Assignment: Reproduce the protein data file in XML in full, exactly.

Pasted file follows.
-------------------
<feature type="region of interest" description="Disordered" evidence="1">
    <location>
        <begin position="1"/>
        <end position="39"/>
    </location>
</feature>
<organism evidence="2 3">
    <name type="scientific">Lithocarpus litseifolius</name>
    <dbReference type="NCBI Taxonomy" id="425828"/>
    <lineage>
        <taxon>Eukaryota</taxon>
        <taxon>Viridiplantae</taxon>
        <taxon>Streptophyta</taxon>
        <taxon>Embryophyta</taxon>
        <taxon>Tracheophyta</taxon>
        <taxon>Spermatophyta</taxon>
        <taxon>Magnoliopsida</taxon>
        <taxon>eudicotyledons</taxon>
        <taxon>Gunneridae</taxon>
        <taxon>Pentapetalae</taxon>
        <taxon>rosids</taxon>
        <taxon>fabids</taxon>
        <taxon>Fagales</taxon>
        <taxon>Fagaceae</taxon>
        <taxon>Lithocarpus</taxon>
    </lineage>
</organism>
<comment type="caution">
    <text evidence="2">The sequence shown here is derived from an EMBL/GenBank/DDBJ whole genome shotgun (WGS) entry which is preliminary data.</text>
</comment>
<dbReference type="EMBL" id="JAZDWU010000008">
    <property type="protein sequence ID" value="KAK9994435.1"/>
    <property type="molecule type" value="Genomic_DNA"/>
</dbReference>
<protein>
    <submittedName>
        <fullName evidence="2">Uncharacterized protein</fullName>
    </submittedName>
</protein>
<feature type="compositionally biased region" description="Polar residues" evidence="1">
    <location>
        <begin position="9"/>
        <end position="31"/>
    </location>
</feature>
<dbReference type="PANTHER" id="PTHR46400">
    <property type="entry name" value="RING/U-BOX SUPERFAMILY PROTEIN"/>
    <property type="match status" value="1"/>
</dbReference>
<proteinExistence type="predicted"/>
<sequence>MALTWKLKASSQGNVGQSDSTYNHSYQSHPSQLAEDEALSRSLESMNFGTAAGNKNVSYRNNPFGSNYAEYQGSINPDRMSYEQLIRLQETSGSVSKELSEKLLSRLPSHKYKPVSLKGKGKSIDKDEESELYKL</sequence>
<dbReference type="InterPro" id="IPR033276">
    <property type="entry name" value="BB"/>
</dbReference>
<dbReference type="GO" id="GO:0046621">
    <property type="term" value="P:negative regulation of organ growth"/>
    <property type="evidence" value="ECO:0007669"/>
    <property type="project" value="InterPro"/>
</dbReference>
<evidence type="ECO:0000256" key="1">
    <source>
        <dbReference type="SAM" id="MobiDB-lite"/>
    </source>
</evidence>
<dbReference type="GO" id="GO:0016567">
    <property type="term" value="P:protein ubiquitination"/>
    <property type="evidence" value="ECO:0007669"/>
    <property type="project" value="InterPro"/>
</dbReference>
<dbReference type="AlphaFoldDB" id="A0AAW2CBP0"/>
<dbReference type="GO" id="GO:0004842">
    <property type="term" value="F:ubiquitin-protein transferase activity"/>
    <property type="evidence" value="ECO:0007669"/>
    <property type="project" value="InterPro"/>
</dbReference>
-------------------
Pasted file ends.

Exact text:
<feature type="region of interest" description="Disordered" evidence="1">
    <location>
        <begin position="1"/>
        <end position="39"/>
    </location>
</feature>
<organism evidence="2 3">
    <name type="scientific">Lithocarpus litseifolius</name>
    <dbReference type="NCBI Taxonomy" id="425828"/>
    <lineage>
        <taxon>Eukaryota</taxon>
        <taxon>Viridiplantae</taxon>
        <taxon>Streptophyta</taxon>
        <taxon>Embryophyta</taxon>
        <taxon>Tracheophyta</taxon>
        <taxon>Spermatophyta</taxon>
        <taxon>Magnoliopsida</taxon>
        <taxon>eudicotyledons</taxon>
        <taxon>Gunneridae</taxon>
        <taxon>Pentapetalae</taxon>
        <taxon>rosids</taxon>
        <taxon>fabids</taxon>
        <taxon>Fagales</taxon>
        <taxon>Fagaceae</taxon>
        <taxon>Lithocarpus</taxon>
    </lineage>
</organism>
<comment type="caution">
    <text evidence="2">The sequence shown here is derived from an EMBL/GenBank/DDBJ whole genome shotgun (WGS) entry which is preliminary data.</text>
</comment>
<dbReference type="EMBL" id="JAZDWU010000008">
    <property type="protein sequence ID" value="KAK9994435.1"/>
    <property type="molecule type" value="Genomic_DNA"/>
</dbReference>
<protein>
    <submittedName>
        <fullName evidence="2">Uncharacterized protein</fullName>
    </submittedName>
</protein>
<feature type="compositionally biased region" description="Polar residues" evidence="1">
    <location>
        <begin position="9"/>
        <end position="31"/>
    </location>
</feature>
<dbReference type="PANTHER" id="PTHR46400">
    <property type="entry name" value="RING/U-BOX SUPERFAMILY PROTEIN"/>
    <property type="match status" value="1"/>
</dbReference>
<proteinExistence type="predicted"/>
<sequence>MALTWKLKASSQGNVGQSDSTYNHSYQSHPSQLAEDEALSRSLESMNFGTAAGNKNVSYRNNPFGSNYAEYQGSINPDRMSYEQLIRLQETSGSVSKELSEKLLSRLPSHKYKPVSLKGKGKSIDKDEESELYKL</sequence>
<dbReference type="InterPro" id="IPR033276">
    <property type="entry name" value="BB"/>
</dbReference>
<dbReference type="GO" id="GO:0046621">
    <property type="term" value="P:negative regulation of organ growth"/>
    <property type="evidence" value="ECO:0007669"/>
    <property type="project" value="InterPro"/>
</dbReference>
<evidence type="ECO:0000256" key="1">
    <source>
        <dbReference type="SAM" id="MobiDB-lite"/>
    </source>
</evidence>
<dbReference type="GO" id="GO:0016567">
    <property type="term" value="P:protein ubiquitination"/>
    <property type="evidence" value="ECO:0007669"/>
    <property type="project" value="InterPro"/>
</dbReference>
<dbReference type="AlphaFoldDB" id="A0AAW2CBP0"/>
<dbReference type="GO" id="GO:0004842">
    <property type="term" value="F:ubiquitin-protein transferase activity"/>
    <property type="evidence" value="ECO:0007669"/>
    <property type="project" value="InterPro"/>
</dbReference>